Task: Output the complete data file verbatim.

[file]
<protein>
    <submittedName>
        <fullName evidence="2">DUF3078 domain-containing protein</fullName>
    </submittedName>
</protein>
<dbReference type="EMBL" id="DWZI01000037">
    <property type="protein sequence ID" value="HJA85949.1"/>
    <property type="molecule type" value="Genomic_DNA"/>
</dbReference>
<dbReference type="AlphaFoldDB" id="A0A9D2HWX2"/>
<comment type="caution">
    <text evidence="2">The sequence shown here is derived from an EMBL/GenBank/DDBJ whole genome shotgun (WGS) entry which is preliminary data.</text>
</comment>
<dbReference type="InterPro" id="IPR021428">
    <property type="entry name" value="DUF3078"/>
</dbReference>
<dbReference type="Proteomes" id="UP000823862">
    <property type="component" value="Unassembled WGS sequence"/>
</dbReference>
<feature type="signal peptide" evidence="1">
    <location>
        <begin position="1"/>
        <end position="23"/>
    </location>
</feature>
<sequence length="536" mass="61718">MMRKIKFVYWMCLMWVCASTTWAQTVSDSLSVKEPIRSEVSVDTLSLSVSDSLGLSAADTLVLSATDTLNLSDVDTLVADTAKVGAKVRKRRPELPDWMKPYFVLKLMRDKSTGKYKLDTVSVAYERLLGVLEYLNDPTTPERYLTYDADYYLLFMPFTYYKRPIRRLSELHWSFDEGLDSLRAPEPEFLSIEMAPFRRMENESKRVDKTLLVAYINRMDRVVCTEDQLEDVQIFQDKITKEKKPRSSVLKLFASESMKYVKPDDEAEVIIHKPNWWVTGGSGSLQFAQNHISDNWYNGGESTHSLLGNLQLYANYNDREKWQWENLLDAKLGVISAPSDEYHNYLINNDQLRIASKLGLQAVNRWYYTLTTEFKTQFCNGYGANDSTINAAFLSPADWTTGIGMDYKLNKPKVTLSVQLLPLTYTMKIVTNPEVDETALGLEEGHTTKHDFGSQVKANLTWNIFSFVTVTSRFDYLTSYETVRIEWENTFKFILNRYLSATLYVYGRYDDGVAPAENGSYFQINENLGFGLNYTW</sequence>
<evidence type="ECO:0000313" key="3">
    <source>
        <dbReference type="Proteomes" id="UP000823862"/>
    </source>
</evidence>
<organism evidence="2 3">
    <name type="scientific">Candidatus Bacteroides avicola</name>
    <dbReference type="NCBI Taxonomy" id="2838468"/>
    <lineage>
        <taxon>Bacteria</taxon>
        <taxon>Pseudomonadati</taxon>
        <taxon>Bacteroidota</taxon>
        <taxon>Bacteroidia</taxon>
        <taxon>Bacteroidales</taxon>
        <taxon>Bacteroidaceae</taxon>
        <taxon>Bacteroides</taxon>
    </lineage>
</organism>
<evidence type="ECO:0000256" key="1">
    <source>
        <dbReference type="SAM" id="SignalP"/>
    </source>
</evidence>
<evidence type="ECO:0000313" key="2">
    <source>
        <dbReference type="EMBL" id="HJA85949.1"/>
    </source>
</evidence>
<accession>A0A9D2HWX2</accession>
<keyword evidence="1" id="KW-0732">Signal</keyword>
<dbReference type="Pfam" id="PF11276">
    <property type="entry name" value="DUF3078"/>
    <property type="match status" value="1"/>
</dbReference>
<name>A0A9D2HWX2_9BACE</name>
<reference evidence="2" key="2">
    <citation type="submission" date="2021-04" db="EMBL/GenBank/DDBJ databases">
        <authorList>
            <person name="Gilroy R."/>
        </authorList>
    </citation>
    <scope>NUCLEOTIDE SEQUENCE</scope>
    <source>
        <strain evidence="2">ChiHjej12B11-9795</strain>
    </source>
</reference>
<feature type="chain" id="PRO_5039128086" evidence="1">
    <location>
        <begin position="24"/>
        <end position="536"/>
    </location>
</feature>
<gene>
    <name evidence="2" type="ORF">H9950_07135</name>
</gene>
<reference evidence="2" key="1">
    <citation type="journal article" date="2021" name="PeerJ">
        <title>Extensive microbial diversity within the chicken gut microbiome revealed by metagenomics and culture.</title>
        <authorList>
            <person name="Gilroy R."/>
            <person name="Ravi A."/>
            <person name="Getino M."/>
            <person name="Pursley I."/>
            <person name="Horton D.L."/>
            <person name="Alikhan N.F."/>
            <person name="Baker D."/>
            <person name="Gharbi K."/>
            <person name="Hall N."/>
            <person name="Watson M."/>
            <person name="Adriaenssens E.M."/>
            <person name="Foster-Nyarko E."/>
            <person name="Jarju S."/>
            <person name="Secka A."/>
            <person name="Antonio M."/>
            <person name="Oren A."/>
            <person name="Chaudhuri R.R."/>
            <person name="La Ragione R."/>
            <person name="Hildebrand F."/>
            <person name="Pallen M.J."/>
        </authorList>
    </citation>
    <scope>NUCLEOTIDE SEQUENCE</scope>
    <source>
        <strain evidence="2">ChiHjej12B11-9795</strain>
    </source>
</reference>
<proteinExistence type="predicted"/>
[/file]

<protein>
    <submittedName>
        <fullName evidence="2">DUF3078 domain-containing protein</fullName>
    </submittedName>
</protein>
<dbReference type="EMBL" id="DWZI01000037">
    <property type="protein sequence ID" value="HJA85949.1"/>
    <property type="molecule type" value="Genomic_DNA"/>
</dbReference>
<dbReference type="AlphaFoldDB" id="A0A9D2HWX2"/>
<comment type="caution">
    <text evidence="2">The sequence shown here is derived from an EMBL/GenBank/DDBJ whole genome shotgun (WGS) entry which is preliminary data.</text>
</comment>
<dbReference type="InterPro" id="IPR021428">
    <property type="entry name" value="DUF3078"/>
</dbReference>
<dbReference type="Proteomes" id="UP000823862">
    <property type="component" value="Unassembled WGS sequence"/>
</dbReference>
<feature type="signal peptide" evidence="1">
    <location>
        <begin position="1"/>
        <end position="23"/>
    </location>
</feature>
<sequence length="536" mass="61718">MMRKIKFVYWMCLMWVCASTTWAQTVSDSLSVKEPIRSEVSVDTLSLSVSDSLGLSAADTLVLSATDTLNLSDVDTLVADTAKVGAKVRKRRPELPDWMKPYFVLKLMRDKSTGKYKLDTVSVAYERLLGVLEYLNDPTTPERYLTYDADYYLLFMPFTYYKRPIRRLSELHWSFDEGLDSLRAPEPEFLSIEMAPFRRMENESKRVDKTLLVAYINRMDRVVCTEDQLEDVQIFQDKITKEKKPRSSVLKLFASESMKYVKPDDEAEVIIHKPNWWVTGGSGSLQFAQNHISDNWYNGGESTHSLLGNLQLYANYNDREKWQWENLLDAKLGVISAPSDEYHNYLINNDQLRIASKLGLQAVNRWYYTLTTEFKTQFCNGYGANDSTINAAFLSPADWTTGIGMDYKLNKPKVTLSVQLLPLTYTMKIVTNPEVDETALGLEEGHTTKHDFGSQVKANLTWNIFSFVTVTSRFDYLTSYETVRIEWENTFKFILNRYLSATLYVYGRYDDGVAPAENGSYFQINENLGFGLNYTW</sequence>
<evidence type="ECO:0000313" key="3">
    <source>
        <dbReference type="Proteomes" id="UP000823862"/>
    </source>
</evidence>
<organism evidence="2 3">
    <name type="scientific">Candidatus Bacteroides avicola</name>
    <dbReference type="NCBI Taxonomy" id="2838468"/>
    <lineage>
        <taxon>Bacteria</taxon>
        <taxon>Pseudomonadati</taxon>
        <taxon>Bacteroidota</taxon>
        <taxon>Bacteroidia</taxon>
        <taxon>Bacteroidales</taxon>
        <taxon>Bacteroidaceae</taxon>
        <taxon>Bacteroides</taxon>
    </lineage>
</organism>
<evidence type="ECO:0000256" key="1">
    <source>
        <dbReference type="SAM" id="SignalP"/>
    </source>
</evidence>
<evidence type="ECO:0000313" key="2">
    <source>
        <dbReference type="EMBL" id="HJA85949.1"/>
    </source>
</evidence>
<accession>A0A9D2HWX2</accession>
<keyword evidence="1" id="KW-0732">Signal</keyword>
<dbReference type="Pfam" id="PF11276">
    <property type="entry name" value="DUF3078"/>
    <property type="match status" value="1"/>
</dbReference>
<name>A0A9D2HWX2_9BACE</name>
<reference evidence="2" key="2">
    <citation type="submission" date="2021-04" db="EMBL/GenBank/DDBJ databases">
        <authorList>
            <person name="Gilroy R."/>
        </authorList>
    </citation>
    <scope>NUCLEOTIDE SEQUENCE</scope>
    <source>
        <strain evidence="2">ChiHjej12B11-9795</strain>
    </source>
</reference>
<feature type="chain" id="PRO_5039128086" evidence="1">
    <location>
        <begin position="24"/>
        <end position="536"/>
    </location>
</feature>
<gene>
    <name evidence="2" type="ORF">H9950_07135</name>
</gene>
<reference evidence="2" key="1">
    <citation type="journal article" date="2021" name="PeerJ">
        <title>Extensive microbial diversity within the chicken gut microbiome revealed by metagenomics and culture.</title>
        <authorList>
            <person name="Gilroy R."/>
            <person name="Ravi A."/>
            <person name="Getino M."/>
            <person name="Pursley I."/>
            <person name="Horton D.L."/>
            <person name="Alikhan N.F."/>
            <person name="Baker D."/>
            <person name="Gharbi K."/>
            <person name="Hall N."/>
            <person name="Watson M."/>
            <person name="Adriaenssens E.M."/>
            <person name="Foster-Nyarko E."/>
            <person name="Jarju S."/>
            <person name="Secka A."/>
            <person name="Antonio M."/>
            <person name="Oren A."/>
            <person name="Chaudhuri R.R."/>
            <person name="La Ragione R."/>
            <person name="Hildebrand F."/>
            <person name="Pallen M.J."/>
        </authorList>
    </citation>
    <scope>NUCLEOTIDE SEQUENCE</scope>
    <source>
        <strain evidence="2">ChiHjej12B11-9795</strain>
    </source>
</reference>
<proteinExistence type="predicted"/>